Printing Plate for Facsimile 3, circa 16 May 1842
, Printing plate for “A Fac-simile from the Book of Abraham. No. 3,” [, Hancock Co., IL, ca. 16 May 1842]; Church History Museum, The Church of Jesus Christ of Latter-day Saints, Salt Lake City.One printing plate representing a vignette, or illustration, from an Egyptian papyrus, measuring 4⅛ × 6½ × ⅞ inches (10 × 17 × 2 cm). The metal plate, measuring ¼ inch (1 cm) thick, is attached to a wooden block that is ⅝ inch (2 cm) thick, with one screw near each of the four corners. The metal plate was evidently attached to the wooden block to make the entire plate the same height as the regular type. In six instances, pieces of type bearing numerals 1 through 6 were attached to this plate by drilling holes through both the plate and wood after they were fastened together and securing the type with a soft, putty-like substance. One hole in the plate is not filled with type or nails—perhaps indicating the hole was part of the original wood carving and therefore transferred to the mold. It is possible that the creator of the plate intended to affix additional pieces of type to the plate or fasten the plate to the wood block at additional points. The numerals on the plate identified elements of the image that are keyed to explanations printed with the facsimile. At the bottom of the plate, “ENG.BY R’HEDLOCK” is set in type, identifying as the engraver. This type is secured in place by a metal rule, which is screwed into the wooden block at the bottom edge of the plate. Work on the plate was completed by the time the 16 May 1842 issue of the Times and Seasons was printed. Sometime after the printing of the Book of Abraham was completed, someone attached a wire to the back of the plate with two large, u-shaped nails, likely in order to display the plate on a wall. An unknown white substance is also adhered to the back of the wooden block.The plate was cataloged by the Historian’s Office in 1858. At an unknown time, it was moved to the Bureau of Information at Temple Square, which was established in 1902. Later, it was transferred to the Museum of Church History and Art (now Church History Museum). By 1992, the plates for Facsimiles 1 and 2 had been processed and cataloged at that museum. The plate for Facsimile 3, which had been deaccessioned by the museum at an unknown time, was acquired by the Church History Department in 2009.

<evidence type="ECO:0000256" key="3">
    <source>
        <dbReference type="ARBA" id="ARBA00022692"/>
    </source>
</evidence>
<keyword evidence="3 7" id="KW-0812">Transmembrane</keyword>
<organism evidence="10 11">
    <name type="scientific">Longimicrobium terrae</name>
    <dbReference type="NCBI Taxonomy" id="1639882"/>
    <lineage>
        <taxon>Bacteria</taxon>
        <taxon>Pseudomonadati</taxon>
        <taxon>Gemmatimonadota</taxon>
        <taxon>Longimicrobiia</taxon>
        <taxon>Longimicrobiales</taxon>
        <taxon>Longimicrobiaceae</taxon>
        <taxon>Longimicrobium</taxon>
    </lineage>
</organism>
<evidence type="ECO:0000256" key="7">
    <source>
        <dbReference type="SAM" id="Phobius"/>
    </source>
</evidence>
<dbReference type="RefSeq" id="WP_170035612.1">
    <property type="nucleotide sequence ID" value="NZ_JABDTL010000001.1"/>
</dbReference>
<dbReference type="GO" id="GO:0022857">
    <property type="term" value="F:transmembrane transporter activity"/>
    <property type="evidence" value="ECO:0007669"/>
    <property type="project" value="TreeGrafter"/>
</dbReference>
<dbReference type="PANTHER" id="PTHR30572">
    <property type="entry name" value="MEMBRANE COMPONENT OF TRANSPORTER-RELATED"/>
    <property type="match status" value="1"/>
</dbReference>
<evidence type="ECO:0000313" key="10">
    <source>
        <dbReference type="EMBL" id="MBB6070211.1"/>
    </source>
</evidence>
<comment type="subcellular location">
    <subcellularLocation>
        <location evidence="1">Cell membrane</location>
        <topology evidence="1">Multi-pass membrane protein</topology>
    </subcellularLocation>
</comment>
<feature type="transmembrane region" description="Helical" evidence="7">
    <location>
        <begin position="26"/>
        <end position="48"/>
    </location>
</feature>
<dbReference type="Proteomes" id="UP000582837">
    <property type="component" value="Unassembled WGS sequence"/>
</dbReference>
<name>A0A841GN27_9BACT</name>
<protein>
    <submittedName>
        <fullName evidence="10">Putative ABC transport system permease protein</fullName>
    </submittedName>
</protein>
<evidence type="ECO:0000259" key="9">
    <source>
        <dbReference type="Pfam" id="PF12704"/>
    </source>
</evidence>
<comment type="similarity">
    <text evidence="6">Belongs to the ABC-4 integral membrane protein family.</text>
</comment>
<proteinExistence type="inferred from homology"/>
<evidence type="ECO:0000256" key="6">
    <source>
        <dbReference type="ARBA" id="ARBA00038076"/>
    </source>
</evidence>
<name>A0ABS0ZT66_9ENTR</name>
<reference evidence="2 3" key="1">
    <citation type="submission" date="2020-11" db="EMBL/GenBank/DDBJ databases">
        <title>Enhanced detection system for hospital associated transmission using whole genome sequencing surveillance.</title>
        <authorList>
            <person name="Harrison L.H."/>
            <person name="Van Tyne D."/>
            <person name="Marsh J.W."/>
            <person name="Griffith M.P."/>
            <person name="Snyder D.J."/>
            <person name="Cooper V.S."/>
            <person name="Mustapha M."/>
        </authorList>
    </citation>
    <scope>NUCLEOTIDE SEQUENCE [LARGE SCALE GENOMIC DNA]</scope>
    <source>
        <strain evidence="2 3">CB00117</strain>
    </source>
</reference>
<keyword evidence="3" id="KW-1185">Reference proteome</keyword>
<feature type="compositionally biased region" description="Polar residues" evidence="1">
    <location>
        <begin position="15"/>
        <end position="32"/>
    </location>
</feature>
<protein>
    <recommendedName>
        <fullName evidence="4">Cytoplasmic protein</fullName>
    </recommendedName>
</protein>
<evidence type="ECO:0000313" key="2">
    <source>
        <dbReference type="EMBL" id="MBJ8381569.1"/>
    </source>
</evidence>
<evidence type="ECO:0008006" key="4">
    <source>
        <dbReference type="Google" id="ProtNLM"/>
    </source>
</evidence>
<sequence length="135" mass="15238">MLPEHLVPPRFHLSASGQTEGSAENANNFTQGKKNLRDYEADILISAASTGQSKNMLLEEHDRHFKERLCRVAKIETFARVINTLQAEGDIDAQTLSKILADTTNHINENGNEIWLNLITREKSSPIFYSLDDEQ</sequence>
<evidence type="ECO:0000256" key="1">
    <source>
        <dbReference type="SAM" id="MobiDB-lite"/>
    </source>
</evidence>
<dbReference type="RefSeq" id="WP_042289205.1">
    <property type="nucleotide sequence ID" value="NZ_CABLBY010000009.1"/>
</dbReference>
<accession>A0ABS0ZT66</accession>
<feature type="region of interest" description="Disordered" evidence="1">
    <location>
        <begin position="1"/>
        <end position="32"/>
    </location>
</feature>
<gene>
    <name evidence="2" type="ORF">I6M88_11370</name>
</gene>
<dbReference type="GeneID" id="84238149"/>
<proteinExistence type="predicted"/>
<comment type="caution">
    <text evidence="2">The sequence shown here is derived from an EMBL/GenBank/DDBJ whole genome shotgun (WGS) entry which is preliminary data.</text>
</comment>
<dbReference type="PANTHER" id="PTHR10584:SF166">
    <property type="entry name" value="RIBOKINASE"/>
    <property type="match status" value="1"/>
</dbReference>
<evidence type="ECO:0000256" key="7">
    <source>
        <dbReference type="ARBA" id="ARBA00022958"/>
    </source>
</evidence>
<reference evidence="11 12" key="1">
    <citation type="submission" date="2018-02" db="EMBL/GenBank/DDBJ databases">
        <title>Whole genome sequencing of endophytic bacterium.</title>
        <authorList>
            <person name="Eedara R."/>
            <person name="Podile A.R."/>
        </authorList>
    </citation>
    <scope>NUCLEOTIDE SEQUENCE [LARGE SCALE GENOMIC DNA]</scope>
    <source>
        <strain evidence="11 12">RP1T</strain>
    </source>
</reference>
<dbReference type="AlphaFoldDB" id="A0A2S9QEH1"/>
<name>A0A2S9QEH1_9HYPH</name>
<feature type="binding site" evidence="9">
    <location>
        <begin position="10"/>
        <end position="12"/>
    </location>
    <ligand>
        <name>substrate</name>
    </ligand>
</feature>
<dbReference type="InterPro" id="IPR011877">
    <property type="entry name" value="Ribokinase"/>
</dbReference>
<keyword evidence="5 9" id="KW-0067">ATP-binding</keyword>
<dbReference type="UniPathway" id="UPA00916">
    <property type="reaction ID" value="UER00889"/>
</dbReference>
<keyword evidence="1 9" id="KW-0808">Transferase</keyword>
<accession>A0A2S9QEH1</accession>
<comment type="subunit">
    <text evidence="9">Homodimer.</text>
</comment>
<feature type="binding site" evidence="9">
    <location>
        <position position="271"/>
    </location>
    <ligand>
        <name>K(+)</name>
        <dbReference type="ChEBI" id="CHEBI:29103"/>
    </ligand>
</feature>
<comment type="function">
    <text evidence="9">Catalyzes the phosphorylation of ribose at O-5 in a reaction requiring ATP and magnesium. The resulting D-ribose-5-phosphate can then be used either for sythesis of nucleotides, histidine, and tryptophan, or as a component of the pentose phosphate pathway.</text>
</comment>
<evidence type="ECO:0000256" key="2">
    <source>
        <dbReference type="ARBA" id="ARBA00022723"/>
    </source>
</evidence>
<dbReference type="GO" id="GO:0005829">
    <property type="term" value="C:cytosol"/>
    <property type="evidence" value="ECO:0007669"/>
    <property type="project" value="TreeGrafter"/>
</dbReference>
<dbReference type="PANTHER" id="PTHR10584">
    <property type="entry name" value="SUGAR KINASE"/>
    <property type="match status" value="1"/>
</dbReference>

- Historical Introduction